CPR scientist generates new insight into a serious neurodegenerative disease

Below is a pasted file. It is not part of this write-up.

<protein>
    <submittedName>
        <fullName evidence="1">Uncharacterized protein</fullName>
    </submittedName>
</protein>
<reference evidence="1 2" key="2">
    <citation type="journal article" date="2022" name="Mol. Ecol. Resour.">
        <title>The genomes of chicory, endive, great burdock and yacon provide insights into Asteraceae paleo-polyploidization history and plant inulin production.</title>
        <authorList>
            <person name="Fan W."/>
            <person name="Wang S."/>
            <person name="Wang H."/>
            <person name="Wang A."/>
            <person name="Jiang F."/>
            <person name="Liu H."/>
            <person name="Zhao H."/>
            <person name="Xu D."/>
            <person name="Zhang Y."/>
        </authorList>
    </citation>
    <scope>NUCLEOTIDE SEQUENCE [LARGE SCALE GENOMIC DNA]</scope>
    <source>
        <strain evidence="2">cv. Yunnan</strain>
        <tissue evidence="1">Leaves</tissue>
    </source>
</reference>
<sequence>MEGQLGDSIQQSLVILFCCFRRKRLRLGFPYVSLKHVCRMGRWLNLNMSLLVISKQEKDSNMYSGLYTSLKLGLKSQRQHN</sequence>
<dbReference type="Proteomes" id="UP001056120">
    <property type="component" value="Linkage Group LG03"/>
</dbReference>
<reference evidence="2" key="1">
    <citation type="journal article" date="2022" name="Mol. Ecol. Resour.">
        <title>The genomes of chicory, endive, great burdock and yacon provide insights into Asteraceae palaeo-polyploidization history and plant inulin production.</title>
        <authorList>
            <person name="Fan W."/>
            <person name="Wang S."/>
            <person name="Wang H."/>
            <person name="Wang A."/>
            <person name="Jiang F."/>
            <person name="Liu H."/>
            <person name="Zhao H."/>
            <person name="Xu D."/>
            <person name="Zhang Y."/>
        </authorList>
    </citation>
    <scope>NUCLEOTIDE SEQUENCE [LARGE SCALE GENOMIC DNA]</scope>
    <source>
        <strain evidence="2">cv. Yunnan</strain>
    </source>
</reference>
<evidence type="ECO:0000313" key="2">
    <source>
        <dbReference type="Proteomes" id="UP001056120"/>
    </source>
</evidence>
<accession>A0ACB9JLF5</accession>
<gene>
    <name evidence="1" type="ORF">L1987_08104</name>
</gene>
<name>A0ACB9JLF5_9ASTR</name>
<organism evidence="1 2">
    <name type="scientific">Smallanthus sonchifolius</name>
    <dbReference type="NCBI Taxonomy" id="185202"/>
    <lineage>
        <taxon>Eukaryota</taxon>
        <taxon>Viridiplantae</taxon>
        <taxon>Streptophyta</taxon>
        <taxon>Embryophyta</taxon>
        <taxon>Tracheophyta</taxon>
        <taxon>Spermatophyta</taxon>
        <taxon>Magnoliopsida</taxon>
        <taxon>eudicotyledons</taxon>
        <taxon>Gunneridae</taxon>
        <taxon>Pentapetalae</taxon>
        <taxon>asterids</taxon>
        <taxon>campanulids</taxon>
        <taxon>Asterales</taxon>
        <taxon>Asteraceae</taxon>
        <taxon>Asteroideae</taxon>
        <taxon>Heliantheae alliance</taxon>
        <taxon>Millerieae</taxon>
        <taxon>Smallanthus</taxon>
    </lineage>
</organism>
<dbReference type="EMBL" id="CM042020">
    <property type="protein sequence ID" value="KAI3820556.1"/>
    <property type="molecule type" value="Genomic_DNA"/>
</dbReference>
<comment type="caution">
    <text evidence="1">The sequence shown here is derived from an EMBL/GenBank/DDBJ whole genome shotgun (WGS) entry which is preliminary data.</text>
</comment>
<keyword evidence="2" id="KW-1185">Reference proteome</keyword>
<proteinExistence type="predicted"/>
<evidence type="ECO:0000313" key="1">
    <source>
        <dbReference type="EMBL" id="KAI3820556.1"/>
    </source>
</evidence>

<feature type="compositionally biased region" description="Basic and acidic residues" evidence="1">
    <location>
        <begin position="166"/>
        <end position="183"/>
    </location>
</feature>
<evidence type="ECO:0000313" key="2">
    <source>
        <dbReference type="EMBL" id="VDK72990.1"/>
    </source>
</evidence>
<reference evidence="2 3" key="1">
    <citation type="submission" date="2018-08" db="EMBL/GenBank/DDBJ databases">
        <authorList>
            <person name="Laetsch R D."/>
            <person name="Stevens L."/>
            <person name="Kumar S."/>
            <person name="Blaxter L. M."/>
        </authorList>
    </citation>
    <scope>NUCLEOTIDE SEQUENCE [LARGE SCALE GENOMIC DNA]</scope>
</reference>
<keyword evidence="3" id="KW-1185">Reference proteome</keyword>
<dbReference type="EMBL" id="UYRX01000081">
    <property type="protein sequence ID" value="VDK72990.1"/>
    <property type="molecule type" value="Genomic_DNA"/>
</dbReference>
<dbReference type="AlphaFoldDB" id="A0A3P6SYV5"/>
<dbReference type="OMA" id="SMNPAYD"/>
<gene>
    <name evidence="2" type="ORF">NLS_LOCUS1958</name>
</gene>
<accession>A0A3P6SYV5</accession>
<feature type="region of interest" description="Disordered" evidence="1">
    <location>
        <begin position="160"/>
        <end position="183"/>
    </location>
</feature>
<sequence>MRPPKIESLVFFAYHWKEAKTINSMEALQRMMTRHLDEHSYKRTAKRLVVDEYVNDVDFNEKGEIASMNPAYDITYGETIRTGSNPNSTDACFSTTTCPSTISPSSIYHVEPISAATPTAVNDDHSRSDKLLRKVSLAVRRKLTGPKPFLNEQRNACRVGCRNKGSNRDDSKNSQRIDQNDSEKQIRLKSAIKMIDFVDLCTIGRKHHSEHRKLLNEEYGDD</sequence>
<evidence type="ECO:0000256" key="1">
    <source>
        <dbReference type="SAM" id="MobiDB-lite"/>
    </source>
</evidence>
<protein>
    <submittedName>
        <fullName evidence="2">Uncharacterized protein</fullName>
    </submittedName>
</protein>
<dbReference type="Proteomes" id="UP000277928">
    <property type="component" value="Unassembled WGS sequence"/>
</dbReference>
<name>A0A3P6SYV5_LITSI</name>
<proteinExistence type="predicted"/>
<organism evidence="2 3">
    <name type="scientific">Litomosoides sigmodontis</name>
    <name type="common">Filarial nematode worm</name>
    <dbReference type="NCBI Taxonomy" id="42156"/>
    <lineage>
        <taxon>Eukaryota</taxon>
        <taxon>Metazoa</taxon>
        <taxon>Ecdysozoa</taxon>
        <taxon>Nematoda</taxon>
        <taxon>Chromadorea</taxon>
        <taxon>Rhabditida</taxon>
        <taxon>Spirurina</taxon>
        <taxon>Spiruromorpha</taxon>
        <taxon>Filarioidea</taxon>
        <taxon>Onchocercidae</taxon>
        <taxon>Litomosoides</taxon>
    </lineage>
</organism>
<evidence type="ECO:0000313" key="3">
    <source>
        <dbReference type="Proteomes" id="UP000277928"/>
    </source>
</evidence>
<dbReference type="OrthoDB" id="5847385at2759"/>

The ‘Chromatin Structure and Function’ research group have studied the rare cancer-prone neurodegenerative disease A-T (Ataxia telangiectasia) that causes severe disability in patients during childhood. A-T is caused by mutations in the gene coding for the ATM protein - a key signaling kinase in response to DNA breaks that regulates DNA repair, cell cycle checkpoints, and apoptosis - resulting in a non-functional ATM protein. To determine whether the functions of ATM are mediated solely by its kinase activity, Daniel et al. generated two mouse models containing single, catalytically inactivating point mutations in ATM. They show here that single point mutations disrupting the kinase activity of ATM lead to early embryonic lethality in mice. These results reveal a previously unknown essential role for ATM kinase activity during embryonic development and provide a potential explanation for why missense mutations with no detectable kinase activity are rarely found in patients with classical A-T. They propose that ATM kinase-inactive missense mutations, unless otherwise compensated for, interfere with the homologous recombination DNA repair pathway during embryogenesis. Furthermore, the finding that inhibition of ATM kinase activity in vivo does not always equate to complete loss of ATM protein suggests that treatments using pharmacological ATM inhibitors could be more toxic than previously anticipated. Results are published in J Cell Biol and are in addition highlighted in a review by Shiloh Y et. al also in J Cell Biol.